Sandler Establishes Himself as King of Kong in ‘Pixels’
Sam Brenner (Adam Sandler) and Ludlow (Josh Gad) take on Centipede in Columbia Pictures' PIXELS. ©CTMG. CR: Sony Pictures.

Sam Brenner (Adam Sandler) and Ludlow (Josh Gad) take on Centipede in Columbia Pictures’ PIXELS. ©CTMG. CR: Sony Pictures.


Front Row Features

NEW YORK—Dave & Busters may be an unlikely venue to hold an effects-laden studio movie press conference, but “Pixels,” isn’t your typical summer blockbuster.

The fantasy action comedy, directed by “Harry Potter” helmer Chris Columbus, is all about vintage video games come to life, courtesy of alien invaders that misinterpret 30-year-old video feeds as a declaration of war.

The president of the United States (played by Kevin James) has no choice but to call on his pals—all video game experts in their day—from the old neighborhood to save the world.

Among the unlikely heroes is Sam Brenner, played by Adam Sandler, who used to be the video game world champion before he grew up and became an unremarkable adult. It’s up to him as well as Ludlow Lamonsoff (Josh Gad) and Eddie “The Fire Blaster” Plant (“Game of Thrones” star Peter Dinklage), along with the president himself, to step up and become the heroes they were meant to be. Michelle Monaghan plays Lt. Col. Violet Van Patten, a military specialist who supplies this elite group of middle-aged arcaders with unique weapons to fight the attacking aliens.

Brooklyn-born Sandler (“Happy Madison,” “Grown Ups”) reveals to the pint-size interviewers in the room and their moms that he actually was a dedicated arcade gamer back in the day.

“We could take the bus downtown to (an arcade called) The Electric Dream Factory, like in the movie,” he recalls. “You got on the bus with a couple of your friends and you hung out. Your parents gave you, like, a dollar, and you could choose to play one game and then get a 75-cent hamburger afterwards, or play all four quarters on games and have nothing to eat.”

A father of two school-age daughters, Sandler adds that he had a blast with his co-stars, including James with whom he’s worked with on several occasions, and also getting to know co-stars Dinklage, Monaghan and Gad.

Q: Did you play classic arcade games in preparation for the film?

Sandler: We all played. We grew up playing these games. We loved it. It was our whole life growing up. When we were about 10, 11 and 12, that was a big deal when the arcades opened up. You got to leave the house and go down there and talk to girls and eat some food. There were some tough kids walking around that you were scared of. It was like “He put his quarter down. Let me step away from that guy.”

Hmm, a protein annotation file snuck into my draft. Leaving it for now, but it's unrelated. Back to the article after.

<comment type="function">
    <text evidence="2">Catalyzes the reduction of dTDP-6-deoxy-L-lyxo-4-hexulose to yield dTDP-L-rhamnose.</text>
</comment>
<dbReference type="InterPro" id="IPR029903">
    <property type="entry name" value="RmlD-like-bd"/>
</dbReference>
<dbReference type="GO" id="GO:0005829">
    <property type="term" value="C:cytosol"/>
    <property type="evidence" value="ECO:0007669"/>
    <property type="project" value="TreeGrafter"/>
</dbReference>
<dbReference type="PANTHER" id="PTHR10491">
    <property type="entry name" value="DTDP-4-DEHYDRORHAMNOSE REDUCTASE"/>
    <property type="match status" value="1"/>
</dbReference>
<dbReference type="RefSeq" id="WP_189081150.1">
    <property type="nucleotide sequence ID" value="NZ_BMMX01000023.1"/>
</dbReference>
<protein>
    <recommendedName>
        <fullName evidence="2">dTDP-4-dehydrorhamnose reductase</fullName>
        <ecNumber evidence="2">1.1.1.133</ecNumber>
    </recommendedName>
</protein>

Q: In the scene where you doing “Call of Duty,” is there a purposeful message in that?

Sandler: It’s not too preachy, but some of the games are amazing. What’s happening today in the videogame world and how crisp it all is and realistic. Yeah, there’s violent stuff in there. In the ‘80s, the games were a little goofier. You were shooting stuff and blowing up planets and getting chased by things that are trying to kill you, but it seems like the ‘80s versions of these games were more innocent. The colors and stuff were a little more friendly. It’s not a powerful message, but it’s saying there is a difference between the games back then and the games today. The ones today can get aggressive.

Q: Did you ad-lib some of your lines?

Sandler: We’ve always believed in ad-libbing but not as much as (co-star) Josh Gad. He was hilarious. Some of it didn’t make it in (the final cut).

Q: What are your favorite parts of the movie?

Sandler: The (tribute to Pac-Man creator) Toru Iwatani (depicted in the film by Denis Akiyama) was great because we wrote the script a bunch of different ways. A bunch of guys worked on this script. Columbus had the script and he sent it over and said, “Check this out.” It was the Iwatani stuff and I just laughed. It was all Columbus.

Q: How was it doing the “Donkey Kong” scene?

Sandler: That was the best. We were pretty high up there. We were on this giant stage. It was like 70 feet up or something.

Q: How was it working on the set with your co-stars?

Sandler: Every combination was great. Everybody was having a good time. Everybody paired off or we were all together. Kevin and Dinklage hung out together. We all had a lot of fun.

Q: Kevin James said Chris Columbus had an amazing amount of energy.

Sandler: Yeah, every day at lunch, Chris would run six miles—while drinking wine! I followed him one day. He was drinking wine and running. It’s like when your agent shows up in a Rolls-Royce, you go, “Shouldn’t I have that?”